Choose Your Struggle
- An interesting question that most people will never consider is "What pain do you want in your life? What are you willing to struggle for?"
- Real, serious, lifelong fulfillment and meaning have to be earned through the choosing and managing of our struggles.
- What determines your success isn't "What do you want to enjoy?" but "What pain do you want to sustain?" Our struggles determine our success.
Chapter 3: You Are Not Special
- A true and accurate measurement of one's self-worth is how you feel about the negative aspects of yourself.
- Entitled people have a delusional degree of self-confidence.
- Because entitled people are incapable of acknowledging their problems openly and honestly, they are incapable of improving their lives in any lasting or meaningful way.
Things Fall Apart
- If we have problems that are unsolvable, our unconscious figures that we're uniquely special or uniquely defective in some way. Put simply: we become entitled.
- Entitled people flip between being on top of the world or having the world on top of them, demanding special treatment in each case.
- It takes just as much energy and delusional self-aggrandizement to maintain the belief that one has insurmountable problems as that one has no problems at all.
- In an age when we're more connected than ever, entitlement seems to be at an all-time high.
The Tyranny of Exceptionalism
- Our lives today are filled with information from the extremes of the bell curve of human experience, because in the media business that what sells.
- This flood of extreme information has conditioned us to believe that exceptionalism is the new normal. Because we are mostly average, this drives us to feel insecure and desperate.
B-b-b-but If I'm Not Going to Be Special or Extraordinary, What's the Point?
- When a culture's standard of success is "be extraordinary," it's better to be at the low end of the bell curve than in the middle, because there you're still special and deserve attention.
- People who become great at something become great because they understand that they're only mediocre, and that they could be so much better. It's anti-entitlement.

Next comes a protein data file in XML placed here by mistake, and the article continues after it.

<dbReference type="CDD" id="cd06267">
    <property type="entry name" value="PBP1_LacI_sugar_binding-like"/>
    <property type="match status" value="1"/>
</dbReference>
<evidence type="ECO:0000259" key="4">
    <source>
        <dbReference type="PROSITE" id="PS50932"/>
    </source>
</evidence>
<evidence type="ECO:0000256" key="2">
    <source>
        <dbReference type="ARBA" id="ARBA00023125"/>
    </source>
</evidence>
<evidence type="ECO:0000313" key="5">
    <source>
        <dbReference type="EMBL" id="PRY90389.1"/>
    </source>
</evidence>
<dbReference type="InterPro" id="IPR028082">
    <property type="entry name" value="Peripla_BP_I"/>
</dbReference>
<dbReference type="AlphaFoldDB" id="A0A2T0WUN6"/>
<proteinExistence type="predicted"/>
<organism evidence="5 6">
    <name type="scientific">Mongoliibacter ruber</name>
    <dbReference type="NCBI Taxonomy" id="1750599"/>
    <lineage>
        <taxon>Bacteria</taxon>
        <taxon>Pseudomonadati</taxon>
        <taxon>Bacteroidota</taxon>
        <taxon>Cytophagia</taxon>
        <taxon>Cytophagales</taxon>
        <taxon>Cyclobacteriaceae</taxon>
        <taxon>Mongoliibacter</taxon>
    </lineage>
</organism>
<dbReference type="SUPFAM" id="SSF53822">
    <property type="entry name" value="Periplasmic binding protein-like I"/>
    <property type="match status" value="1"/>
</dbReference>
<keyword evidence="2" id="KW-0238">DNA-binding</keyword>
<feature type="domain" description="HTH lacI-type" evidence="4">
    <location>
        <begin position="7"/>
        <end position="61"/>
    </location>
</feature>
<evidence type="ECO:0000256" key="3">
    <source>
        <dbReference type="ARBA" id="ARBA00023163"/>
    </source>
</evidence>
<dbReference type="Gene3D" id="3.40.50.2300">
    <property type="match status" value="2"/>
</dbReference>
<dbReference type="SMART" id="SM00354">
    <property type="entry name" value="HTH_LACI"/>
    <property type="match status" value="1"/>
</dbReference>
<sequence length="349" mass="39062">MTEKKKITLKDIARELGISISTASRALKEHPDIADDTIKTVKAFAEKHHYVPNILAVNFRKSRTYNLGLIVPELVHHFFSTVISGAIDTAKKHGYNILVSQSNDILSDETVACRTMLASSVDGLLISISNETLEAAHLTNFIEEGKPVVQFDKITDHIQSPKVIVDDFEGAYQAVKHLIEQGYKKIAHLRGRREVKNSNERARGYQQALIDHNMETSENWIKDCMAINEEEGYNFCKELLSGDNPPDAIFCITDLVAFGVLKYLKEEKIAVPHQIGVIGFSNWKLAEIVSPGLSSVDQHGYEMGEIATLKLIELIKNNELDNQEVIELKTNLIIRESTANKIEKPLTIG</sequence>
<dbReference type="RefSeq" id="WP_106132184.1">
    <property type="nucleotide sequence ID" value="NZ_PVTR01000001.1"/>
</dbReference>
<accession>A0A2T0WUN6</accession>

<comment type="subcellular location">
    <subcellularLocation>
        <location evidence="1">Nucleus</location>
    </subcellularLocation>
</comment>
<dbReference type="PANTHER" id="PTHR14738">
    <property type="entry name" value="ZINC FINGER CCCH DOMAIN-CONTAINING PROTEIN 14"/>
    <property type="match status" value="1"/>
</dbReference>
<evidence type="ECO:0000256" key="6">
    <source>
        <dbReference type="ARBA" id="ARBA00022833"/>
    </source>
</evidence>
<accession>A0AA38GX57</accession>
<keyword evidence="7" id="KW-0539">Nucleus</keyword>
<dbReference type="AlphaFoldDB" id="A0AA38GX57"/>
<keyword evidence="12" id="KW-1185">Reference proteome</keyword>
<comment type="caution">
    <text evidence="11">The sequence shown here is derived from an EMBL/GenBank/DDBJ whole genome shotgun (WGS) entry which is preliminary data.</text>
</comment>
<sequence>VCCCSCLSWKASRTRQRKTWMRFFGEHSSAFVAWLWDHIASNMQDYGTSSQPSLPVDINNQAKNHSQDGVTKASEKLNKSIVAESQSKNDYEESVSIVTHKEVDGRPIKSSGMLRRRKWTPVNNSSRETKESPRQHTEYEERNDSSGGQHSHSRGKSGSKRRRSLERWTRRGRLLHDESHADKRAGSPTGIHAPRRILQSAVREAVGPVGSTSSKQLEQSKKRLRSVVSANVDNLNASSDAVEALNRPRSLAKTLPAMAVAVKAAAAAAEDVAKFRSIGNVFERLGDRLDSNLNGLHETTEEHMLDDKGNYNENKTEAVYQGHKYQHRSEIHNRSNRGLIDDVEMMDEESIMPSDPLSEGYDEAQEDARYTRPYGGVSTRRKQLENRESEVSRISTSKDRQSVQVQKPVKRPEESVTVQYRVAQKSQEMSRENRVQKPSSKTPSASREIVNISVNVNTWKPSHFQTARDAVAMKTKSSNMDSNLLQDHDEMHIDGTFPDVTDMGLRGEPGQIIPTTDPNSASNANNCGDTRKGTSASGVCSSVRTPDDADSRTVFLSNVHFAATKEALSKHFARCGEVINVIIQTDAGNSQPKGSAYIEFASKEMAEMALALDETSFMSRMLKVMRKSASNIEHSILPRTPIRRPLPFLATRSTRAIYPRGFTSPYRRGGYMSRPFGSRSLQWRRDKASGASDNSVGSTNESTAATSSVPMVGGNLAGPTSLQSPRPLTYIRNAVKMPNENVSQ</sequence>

Chapter 4: The Value of Suffering
- If suffering is inevitable and our problems are unavoidable, then we should not ask "How do I stop suffering?" but instead "Why am I suffering – for what purpose?"
The Self-Awareness Onion
- The first layer of self-awareness is a simple understanding of one's emotions.
- The second layer is the ability to ask why we feel some way; these questions are important because they illuminate what we consider success or failure.
- The third layer integrates our personal values; this is important because our values determine the nature of our problems, which in turn determines the quality of our lives.
- We must ask these questions accurately to achieve a deeper knowledge of our own values.
- What is objectively true about your situation is not as important as how you come to see the situation, and how you choose to measure it and value it.
- Problems may be inevitable, but their meaning is not. We can control our problems mean based on how we choose to think about them, the standard by which we measure them.
Rock Star Problems
- If you want to change how you see your problems, you have to change what you value and how you measure failure or success.
- Shitty values include:
- Pleasure: People who focus their energy on superficial pleasures end up more anxious, more emotionally unstable, and more depressed.